PEDAL POWER ON PULSE.PH

April 5, 2011

STOMPOGRAPHY (PART 1 OF 2): INTRO, LIPTONE PEDALS

This is a story of obsession and gear lust. It’s three stories.

To the guitar player who seeks the perfect expression in tone, pedals are the logical expansion in the quest for that sound beyond the limited frankness of plugging a well-made axe into a well-made amplifier with a state-of-the-art instrument cable. And much like the quest for the Holy Grail, its elusiveness is part of its allure.

What are guitar pedal effects? They are circuits that process the signal of a guitar’s sound, often contained in a metal box chassis (or hard plastic for the cheaper ones) that are turned on or off via a footswitch mechanism that the user steps on. For this reason they are also called stompboxes. The basic premise ends here, however. You see, there are literally a thousand different ways to process this signal either with a digital or analog circuit, put it inside either a small metal box or slot it inside a rectangular rack mount unit and even plug it through a small computer whose available effects range rivals those that any singular pedal unit can achieve.

Many of the first effects options were made available by being built into the amplifier itself with a simple on/off setting like the rotary tremolo of many Leslie amplifiers in the late 1950s. In a live setting however, nothing beats bringing your rig consisting of several pedals and, within a couple of minutes of tweaking, being able to achieve the same sound in virtually any stage environment. All that without needing to lug around a ten-pound amp.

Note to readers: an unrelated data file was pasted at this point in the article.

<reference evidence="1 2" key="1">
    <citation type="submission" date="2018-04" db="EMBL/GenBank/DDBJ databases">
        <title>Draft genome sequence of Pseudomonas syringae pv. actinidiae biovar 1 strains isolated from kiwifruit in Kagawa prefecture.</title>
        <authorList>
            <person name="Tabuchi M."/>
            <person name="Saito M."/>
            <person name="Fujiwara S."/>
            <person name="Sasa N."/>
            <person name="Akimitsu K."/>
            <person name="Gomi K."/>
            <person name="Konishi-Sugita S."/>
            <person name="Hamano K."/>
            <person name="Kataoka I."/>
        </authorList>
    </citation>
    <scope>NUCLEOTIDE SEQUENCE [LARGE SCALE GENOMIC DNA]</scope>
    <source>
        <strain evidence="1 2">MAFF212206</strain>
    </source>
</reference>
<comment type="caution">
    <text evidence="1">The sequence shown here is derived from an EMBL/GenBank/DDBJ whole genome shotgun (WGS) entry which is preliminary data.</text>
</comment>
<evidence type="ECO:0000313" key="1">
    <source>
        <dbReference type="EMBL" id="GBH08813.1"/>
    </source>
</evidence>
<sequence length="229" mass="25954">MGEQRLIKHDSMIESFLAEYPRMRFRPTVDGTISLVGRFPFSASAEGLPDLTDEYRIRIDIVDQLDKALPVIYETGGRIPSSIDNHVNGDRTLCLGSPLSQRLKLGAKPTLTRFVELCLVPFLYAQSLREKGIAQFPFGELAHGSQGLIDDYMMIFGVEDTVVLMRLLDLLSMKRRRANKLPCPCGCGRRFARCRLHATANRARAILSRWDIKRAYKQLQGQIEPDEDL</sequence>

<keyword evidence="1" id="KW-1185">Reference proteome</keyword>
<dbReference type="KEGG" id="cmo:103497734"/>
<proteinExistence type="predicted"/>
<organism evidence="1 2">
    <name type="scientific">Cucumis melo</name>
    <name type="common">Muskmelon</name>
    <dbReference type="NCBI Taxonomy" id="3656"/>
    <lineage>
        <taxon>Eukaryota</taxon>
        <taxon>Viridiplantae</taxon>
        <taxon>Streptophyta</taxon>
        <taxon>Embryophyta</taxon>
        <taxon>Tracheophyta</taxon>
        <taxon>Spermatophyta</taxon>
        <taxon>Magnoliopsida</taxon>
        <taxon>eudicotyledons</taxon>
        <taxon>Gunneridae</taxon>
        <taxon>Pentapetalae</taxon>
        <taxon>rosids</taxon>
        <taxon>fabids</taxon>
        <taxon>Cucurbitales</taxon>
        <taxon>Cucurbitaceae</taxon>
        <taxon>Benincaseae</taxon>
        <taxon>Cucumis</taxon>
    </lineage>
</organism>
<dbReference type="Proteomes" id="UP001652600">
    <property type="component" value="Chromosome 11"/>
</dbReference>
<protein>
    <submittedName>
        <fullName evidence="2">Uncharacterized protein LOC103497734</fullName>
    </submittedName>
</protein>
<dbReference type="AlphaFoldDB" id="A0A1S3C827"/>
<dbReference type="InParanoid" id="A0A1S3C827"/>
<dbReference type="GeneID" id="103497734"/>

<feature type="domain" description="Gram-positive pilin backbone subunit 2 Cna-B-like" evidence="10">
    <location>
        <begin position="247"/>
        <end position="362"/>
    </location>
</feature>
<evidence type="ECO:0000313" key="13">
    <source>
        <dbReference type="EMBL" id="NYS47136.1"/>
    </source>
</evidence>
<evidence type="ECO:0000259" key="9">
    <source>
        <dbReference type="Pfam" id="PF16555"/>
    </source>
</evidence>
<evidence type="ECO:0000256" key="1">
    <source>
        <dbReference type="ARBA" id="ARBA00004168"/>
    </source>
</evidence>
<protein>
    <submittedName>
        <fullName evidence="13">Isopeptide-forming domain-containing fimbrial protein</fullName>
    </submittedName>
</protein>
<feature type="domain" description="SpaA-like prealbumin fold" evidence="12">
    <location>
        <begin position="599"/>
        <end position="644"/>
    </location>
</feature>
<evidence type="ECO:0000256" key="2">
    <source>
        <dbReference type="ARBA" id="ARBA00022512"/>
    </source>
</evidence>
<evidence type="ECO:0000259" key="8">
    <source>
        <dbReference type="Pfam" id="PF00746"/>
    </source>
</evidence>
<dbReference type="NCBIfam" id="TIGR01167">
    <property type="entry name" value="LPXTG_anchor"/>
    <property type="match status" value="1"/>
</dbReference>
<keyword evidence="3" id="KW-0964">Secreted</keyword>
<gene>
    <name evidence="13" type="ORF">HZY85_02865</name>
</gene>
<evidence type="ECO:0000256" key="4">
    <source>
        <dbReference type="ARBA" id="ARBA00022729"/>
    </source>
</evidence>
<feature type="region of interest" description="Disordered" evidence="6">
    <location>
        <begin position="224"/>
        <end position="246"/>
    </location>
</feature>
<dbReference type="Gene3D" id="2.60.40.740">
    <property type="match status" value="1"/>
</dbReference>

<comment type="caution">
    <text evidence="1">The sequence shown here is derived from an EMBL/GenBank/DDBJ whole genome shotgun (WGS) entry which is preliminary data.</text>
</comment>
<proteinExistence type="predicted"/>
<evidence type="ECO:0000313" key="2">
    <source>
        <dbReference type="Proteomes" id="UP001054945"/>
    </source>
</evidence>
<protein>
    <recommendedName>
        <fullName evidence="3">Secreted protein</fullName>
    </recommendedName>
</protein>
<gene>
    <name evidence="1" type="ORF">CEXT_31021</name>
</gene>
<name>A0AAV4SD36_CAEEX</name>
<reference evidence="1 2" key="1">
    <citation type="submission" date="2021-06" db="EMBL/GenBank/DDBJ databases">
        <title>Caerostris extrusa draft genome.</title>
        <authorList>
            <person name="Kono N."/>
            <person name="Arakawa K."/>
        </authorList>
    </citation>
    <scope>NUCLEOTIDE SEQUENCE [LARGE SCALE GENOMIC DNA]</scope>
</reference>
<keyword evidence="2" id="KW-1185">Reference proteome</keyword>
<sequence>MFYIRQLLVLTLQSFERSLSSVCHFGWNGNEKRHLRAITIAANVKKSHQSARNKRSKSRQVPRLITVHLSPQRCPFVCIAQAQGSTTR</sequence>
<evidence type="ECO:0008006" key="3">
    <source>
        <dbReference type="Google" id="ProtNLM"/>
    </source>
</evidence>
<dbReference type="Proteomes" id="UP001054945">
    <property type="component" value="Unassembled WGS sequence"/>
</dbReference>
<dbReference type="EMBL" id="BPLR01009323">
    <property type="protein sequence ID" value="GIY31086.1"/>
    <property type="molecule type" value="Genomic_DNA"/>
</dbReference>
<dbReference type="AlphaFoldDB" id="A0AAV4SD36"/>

Changing the basic sound of an electric guitar’s signal became an axe player’s wet dream when an explosion of options became the status quo. From your basic horde of angry bees that make you feel like a totemic god through a high-gain distortion, injecting the stutter of teenage drama with a tremolo, getting serious choir grandeur with a chorus, or adding a touch of glimmer with delay.

With pedals, the ability to amplify, modify, or completely warp the electric guitar’s signal in real time has made it a lord of versatility unrivalled by any other modern instrument. Even the voice.

To read the full article go to PULSE.PH

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